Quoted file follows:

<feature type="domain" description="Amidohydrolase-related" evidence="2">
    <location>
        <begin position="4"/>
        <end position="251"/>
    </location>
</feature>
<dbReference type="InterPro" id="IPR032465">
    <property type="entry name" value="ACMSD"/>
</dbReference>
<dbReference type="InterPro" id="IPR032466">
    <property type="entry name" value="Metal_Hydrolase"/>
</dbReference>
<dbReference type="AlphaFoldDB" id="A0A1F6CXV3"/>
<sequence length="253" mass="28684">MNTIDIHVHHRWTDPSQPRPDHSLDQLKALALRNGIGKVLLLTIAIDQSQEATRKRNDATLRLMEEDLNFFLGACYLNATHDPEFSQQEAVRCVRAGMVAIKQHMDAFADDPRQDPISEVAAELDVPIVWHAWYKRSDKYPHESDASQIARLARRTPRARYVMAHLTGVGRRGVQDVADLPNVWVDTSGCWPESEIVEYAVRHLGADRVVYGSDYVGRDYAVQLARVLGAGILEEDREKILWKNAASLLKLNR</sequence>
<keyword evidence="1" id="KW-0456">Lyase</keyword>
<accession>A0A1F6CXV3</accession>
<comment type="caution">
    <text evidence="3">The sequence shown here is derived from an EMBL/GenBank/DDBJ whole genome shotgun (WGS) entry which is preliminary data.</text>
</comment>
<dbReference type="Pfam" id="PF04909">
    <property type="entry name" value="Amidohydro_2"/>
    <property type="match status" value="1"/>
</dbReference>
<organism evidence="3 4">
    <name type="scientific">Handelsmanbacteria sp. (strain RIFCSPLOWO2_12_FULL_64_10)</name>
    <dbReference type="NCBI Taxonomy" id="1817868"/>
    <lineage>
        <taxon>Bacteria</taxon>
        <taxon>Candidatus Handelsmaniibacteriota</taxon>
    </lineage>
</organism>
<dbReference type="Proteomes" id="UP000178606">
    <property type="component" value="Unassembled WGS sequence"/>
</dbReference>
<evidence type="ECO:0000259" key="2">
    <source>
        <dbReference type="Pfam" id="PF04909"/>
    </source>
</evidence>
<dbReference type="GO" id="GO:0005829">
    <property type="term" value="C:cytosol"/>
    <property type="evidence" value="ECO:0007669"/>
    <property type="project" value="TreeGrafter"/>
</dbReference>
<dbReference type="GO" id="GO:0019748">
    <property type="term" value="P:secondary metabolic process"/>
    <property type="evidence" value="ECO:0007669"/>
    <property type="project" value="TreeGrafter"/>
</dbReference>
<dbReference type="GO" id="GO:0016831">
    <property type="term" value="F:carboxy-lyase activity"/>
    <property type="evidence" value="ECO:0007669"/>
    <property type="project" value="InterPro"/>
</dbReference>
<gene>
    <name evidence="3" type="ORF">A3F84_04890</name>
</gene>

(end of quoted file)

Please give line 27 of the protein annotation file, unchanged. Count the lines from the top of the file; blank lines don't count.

    <lineage>